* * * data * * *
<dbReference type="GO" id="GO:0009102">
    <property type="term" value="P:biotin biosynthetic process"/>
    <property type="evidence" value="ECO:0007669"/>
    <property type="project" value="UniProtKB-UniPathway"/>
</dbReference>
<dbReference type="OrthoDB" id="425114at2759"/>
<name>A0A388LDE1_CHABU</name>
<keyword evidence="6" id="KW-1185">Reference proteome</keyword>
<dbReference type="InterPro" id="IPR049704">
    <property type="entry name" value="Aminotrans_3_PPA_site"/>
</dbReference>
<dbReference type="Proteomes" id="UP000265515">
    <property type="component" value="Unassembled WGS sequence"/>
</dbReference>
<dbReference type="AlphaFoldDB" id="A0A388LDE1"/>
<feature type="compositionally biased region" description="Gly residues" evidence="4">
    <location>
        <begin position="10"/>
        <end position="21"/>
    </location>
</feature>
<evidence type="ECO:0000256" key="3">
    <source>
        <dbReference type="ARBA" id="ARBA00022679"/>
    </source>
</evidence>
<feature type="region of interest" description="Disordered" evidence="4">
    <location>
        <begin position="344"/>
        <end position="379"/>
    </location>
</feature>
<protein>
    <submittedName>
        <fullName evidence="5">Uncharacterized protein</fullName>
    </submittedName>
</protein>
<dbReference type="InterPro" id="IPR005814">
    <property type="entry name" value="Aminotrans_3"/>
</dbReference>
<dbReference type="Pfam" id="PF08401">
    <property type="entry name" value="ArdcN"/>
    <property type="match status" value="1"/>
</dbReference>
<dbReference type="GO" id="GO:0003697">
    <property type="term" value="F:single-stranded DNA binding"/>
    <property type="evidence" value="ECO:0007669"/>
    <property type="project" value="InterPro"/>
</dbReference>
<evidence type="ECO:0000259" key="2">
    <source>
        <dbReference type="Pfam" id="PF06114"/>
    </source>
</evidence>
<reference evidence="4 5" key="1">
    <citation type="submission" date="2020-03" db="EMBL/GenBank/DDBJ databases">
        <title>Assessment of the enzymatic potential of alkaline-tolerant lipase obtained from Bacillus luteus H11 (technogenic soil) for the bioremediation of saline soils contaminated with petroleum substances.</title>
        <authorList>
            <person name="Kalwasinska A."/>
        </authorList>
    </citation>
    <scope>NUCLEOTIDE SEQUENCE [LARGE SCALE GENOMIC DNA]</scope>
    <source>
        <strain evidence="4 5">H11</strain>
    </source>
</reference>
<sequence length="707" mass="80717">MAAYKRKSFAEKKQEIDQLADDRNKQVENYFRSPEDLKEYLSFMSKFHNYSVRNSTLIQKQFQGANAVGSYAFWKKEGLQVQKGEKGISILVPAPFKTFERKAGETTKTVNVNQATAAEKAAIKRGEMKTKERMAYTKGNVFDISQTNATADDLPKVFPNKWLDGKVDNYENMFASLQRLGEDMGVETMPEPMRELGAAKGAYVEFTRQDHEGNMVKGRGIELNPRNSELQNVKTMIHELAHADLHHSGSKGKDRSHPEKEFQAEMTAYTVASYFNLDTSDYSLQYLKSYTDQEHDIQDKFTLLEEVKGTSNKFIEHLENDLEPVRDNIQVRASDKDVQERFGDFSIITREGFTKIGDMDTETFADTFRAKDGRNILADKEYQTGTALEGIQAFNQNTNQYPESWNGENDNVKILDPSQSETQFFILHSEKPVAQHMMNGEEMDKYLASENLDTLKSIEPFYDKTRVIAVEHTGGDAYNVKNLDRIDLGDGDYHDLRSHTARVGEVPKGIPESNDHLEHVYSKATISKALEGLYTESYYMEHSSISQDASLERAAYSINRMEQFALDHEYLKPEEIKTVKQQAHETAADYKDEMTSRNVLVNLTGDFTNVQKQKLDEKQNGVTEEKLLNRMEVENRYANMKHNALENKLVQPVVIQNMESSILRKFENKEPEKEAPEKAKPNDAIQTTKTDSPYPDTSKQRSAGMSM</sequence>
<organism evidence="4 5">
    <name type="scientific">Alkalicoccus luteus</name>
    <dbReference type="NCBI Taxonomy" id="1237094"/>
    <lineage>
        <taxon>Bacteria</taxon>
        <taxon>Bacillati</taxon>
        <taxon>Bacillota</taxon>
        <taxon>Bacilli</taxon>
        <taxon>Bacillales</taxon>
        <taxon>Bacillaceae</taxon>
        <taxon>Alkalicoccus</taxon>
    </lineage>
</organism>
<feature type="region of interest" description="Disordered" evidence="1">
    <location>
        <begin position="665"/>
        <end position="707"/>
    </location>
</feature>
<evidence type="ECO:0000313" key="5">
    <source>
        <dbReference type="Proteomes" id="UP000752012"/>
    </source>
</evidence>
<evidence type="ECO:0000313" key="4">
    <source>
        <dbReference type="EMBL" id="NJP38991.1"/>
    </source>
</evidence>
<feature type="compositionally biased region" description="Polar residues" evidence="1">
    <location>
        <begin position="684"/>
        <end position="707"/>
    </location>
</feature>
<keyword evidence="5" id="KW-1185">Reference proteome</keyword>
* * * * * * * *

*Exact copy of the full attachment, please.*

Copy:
<dbReference type="GO" id="GO:0009102">
    <property type="term" value="P:biotin biosynthetic process"/>
    <property type="evidence" value="ECO:0007669"/>
    <property type="project" value="UniProtKB-UniPathway"/>
</dbReference>
<dbReference type="OrthoDB" id="425114at2759"/>
<name>A0A388LDE1_CHABU</name>
<keyword evidence="6" id="KW-1185">Reference proteome</keyword>
<dbReference type="InterPro" id="IPR049704">
    <property type="entry name" value="Aminotrans_3_PPA_site"/>
</dbReference>
<dbReference type="Proteomes" id="UP000265515">
    <property type="component" value="Unassembled WGS sequence"/>
</dbReference>
<dbReference type="AlphaFoldDB" id="A0A388LDE1"/>
<feature type="compositionally biased region" description="Gly residues" evidence="4">
    <location>
        <begin position="10"/>
        <end position="21"/>
    </location>
</feature>
<evidence type="ECO:0000256" key="3">
    <source>
        <dbReference type="ARBA" id="ARBA00022679"/>
    </source>
</evidence>
<feature type="region of interest" description="Disordered" evidence="4">
    <location>
        <begin position="344"/>
        <end position="379"/>
    </location>
</feature>
<protein>
    <submittedName>
        <fullName evidence="5">Uncharacterized protein</fullName>
    </submittedName>
</protein>
<dbReference type="InterPro" id="IPR005814">
    <property type="entry name" value="Aminotrans_3"/>
</dbReference>
<dbReference type="Pfam" id="PF08401">
    <property type="entry name" value="ArdcN"/>
    <property type="match status" value="1"/>
</dbReference>
<dbReference type="GO" id="GO:0003697">
    <property type="term" value="F:single-stranded DNA binding"/>
    <property type="evidence" value="ECO:0007669"/>
    <property type="project" value="InterPro"/>
</dbReference>
<evidence type="ECO:0000259" key="2">
    <source>
        <dbReference type="Pfam" id="PF06114"/>
    </source>
</evidence>
<reference evidence="4 5" key="1">
    <citation type="submission" date="2020-03" db="EMBL/GenBank/DDBJ databases">
        <title>Assessment of the enzymatic potential of alkaline-tolerant lipase obtained from Bacillus luteus H11 (technogenic soil) for the bioremediation of saline soils contaminated with petroleum substances.</title>
        <authorList>
            <person name="Kalwasinska A."/>
        </authorList>
    </citation>
    <scope>NUCLEOTIDE SEQUENCE [LARGE SCALE GENOMIC DNA]</scope>
    <source>
        <strain evidence="4 5">H11</strain>
    </source>
</reference>
<sequence length="707" mass="80717">MAAYKRKSFAEKKQEIDQLADDRNKQVENYFRSPEDLKEYLSFMSKFHNYSVRNSTLIQKQFQGANAVGSYAFWKKEGLQVQKGEKGISILVPAPFKTFERKAGETTKTVNVNQATAAEKAAIKRGEMKTKERMAYTKGNVFDISQTNATADDLPKVFPNKWLDGKVDNYENMFASLQRLGEDMGVETMPEPMRELGAAKGAYVEFTRQDHEGNMVKGRGIELNPRNSELQNVKTMIHELAHADLHHSGSKGKDRSHPEKEFQAEMTAYTVASYFNLDTSDYSLQYLKSYTDQEHDIQDKFTLLEEVKGTSNKFIEHLENDLEPVRDNIQVRASDKDVQERFGDFSIITREGFTKIGDMDTETFADTFRAKDGRNILADKEYQTGTALEGIQAFNQNTNQYPESWNGENDNVKILDPSQSETQFFILHSEKPVAQHMMNGEEMDKYLASENLDTLKSIEPFYDKTRVIAVEHTGGDAYNVKNLDRIDLGDGDYHDLRSHTARVGEVPKGIPESNDHLEHVYSKATISKALEGLYTESYYMEHSSISQDASLERAAYSINRMEQFALDHEYLKPEEIKTVKQQAHETAADYKDEMTSRNVLVNLTGDFTNVQKQKLDEKQNGVTEEKLLNRMEVENRYANMKHNALENKLVQPVVIQNMESSILRKFENKEPEKEAPEKAKPNDAIQTTKTDSPYPDTSKQRSAGMSM</sequence>
<organism evidence="4 5">
    <name type="scientific">Alkalicoccus luteus</name>
    <dbReference type="NCBI Taxonomy" id="1237094"/>
    <lineage>
        <taxon>Bacteria</taxon>
        <taxon>Bacillati</taxon>
        <taxon>Bacillota</taxon>
        <taxon>Bacilli</taxon>
        <taxon>Bacillales</taxon>
        <taxon>Bacillaceae</taxon>
        <taxon>Alkalicoccus</taxon>
    </lineage>
</organism>
<feature type="region of interest" description="Disordered" evidence="1">
    <location>
        <begin position="665"/>
        <end position="707"/>
    </location>
</feature>
<evidence type="ECO:0000313" key="5">
    <source>
        <dbReference type="Proteomes" id="UP000752012"/>
    </source>
</evidence>
<evidence type="ECO:0000313" key="4">
    <source>
        <dbReference type="EMBL" id="NJP38991.1"/>
    </source>
</evidence>
<feature type="compositionally biased region" description="Polar residues" evidence="1">
    <location>
        <begin position="684"/>
        <end position="707"/>
    </location>
</feature>
<keyword evidence="5" id="KW-1185">Reference proteome</keyword>